At 24 Media Labs, we want to help scientists promote their science and give journalists a richer ecosystem from which to source great science stories. As such, we feel it is important to have a policy on embargoes. Without doubt we will get asked about this, so here is our policy.
We like to keep things simple:
- We do not use embargoes on any content we publish,
- We will never embargo content,
- We do not support the use of embargoes,
- We respectfully ask you not to send us "embargoed content". If you do, we will politely disregard any restrictions you might have put on the material and publish it when we feel the time is right.
Here is why we have this policy
Embargoes have been used widely for many years by publishers of scientific content (journals) on the notional basis that it will maximise media impact and give journalists the best possible chance to produce factually accurate, engaging content. On the face of it, that sounds largely justifiable. There are recognised issues around embargoes, and here is a specific example of why embargoes can be a problem for writers. Nevertheless, embargoes remain a mainstay of journalistic practice and of scientific publishing organisations.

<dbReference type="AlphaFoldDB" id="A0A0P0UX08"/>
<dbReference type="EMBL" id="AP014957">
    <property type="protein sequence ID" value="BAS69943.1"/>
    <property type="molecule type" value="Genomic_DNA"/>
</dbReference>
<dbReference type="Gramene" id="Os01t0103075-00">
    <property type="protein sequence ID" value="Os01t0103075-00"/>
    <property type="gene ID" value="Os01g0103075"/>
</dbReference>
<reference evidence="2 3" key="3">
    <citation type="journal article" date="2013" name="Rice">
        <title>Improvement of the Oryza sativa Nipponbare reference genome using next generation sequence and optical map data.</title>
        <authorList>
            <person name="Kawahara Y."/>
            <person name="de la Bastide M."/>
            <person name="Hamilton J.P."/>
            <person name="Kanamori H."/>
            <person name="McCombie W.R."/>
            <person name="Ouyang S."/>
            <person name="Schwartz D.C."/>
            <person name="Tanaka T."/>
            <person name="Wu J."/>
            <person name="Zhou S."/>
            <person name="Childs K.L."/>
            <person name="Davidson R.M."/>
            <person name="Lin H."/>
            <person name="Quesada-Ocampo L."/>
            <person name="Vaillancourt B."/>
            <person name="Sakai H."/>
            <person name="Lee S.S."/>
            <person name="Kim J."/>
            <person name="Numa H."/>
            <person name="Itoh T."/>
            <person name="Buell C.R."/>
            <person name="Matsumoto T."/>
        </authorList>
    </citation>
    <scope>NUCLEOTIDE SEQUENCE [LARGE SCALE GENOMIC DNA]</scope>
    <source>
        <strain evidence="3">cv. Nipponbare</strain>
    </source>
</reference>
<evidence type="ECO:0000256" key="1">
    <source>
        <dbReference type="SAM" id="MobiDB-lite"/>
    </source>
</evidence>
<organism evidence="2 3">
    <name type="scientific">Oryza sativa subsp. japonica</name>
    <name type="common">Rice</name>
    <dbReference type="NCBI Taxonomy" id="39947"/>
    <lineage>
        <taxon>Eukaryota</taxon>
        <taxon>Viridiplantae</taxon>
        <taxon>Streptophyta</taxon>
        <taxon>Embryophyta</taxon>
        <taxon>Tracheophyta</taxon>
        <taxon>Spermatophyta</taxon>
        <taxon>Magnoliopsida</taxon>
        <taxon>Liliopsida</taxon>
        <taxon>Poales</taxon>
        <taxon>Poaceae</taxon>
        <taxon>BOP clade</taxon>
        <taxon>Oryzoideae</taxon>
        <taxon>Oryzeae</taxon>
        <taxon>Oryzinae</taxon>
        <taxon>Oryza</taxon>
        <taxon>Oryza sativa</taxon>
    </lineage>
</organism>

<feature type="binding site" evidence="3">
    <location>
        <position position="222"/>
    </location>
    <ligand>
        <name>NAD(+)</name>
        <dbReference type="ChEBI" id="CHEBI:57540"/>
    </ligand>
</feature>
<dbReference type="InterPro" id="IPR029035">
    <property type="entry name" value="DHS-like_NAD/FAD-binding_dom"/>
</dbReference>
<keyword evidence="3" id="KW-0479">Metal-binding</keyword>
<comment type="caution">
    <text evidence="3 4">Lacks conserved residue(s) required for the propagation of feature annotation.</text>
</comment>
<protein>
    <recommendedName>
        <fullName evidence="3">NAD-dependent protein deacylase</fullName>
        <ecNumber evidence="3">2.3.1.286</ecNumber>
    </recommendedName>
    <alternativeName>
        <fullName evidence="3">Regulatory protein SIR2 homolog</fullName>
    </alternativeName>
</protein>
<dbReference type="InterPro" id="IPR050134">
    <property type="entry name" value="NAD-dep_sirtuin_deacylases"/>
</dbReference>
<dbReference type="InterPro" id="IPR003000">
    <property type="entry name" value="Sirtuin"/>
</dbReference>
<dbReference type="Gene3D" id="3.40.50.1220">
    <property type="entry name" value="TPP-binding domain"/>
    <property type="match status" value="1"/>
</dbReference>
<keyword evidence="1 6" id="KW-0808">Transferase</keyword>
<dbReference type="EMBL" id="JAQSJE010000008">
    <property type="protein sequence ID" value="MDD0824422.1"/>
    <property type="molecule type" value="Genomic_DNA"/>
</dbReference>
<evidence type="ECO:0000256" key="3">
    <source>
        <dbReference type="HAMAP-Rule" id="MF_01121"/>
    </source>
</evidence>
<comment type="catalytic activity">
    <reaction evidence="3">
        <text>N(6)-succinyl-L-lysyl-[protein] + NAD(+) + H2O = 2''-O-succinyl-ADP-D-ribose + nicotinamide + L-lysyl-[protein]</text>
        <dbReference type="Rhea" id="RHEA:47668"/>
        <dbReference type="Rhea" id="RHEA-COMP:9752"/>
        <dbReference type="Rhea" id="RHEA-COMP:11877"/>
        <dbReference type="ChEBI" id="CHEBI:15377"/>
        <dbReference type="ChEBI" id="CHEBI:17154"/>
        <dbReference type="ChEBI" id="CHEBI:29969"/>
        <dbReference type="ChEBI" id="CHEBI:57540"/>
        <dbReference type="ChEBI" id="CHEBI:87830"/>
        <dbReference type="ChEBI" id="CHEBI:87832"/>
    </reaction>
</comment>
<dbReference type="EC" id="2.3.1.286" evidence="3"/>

So why are we, at 24 Media Labs, saying we will not use them or respect them?
It's simple. We believe that the enhanced content provided by our contributors means that building stories from it will be easier and quicker than under the current system of press releases and embargoes. We think embargoes will unfairly skew the availability of content and disadvantage writers that would not have access. We want to achieve a fair system where the best writers flourish. Restricting availability via embargoes would run counter to this ambition.
Finally all the content available on 24 Media Labs and particularly the Alternative Science News Service is based on (soon to be) published peer-reviewed scientific content. We won't publish content and news packages until the scientific paper is published. Embargoes simply won't work with this structure.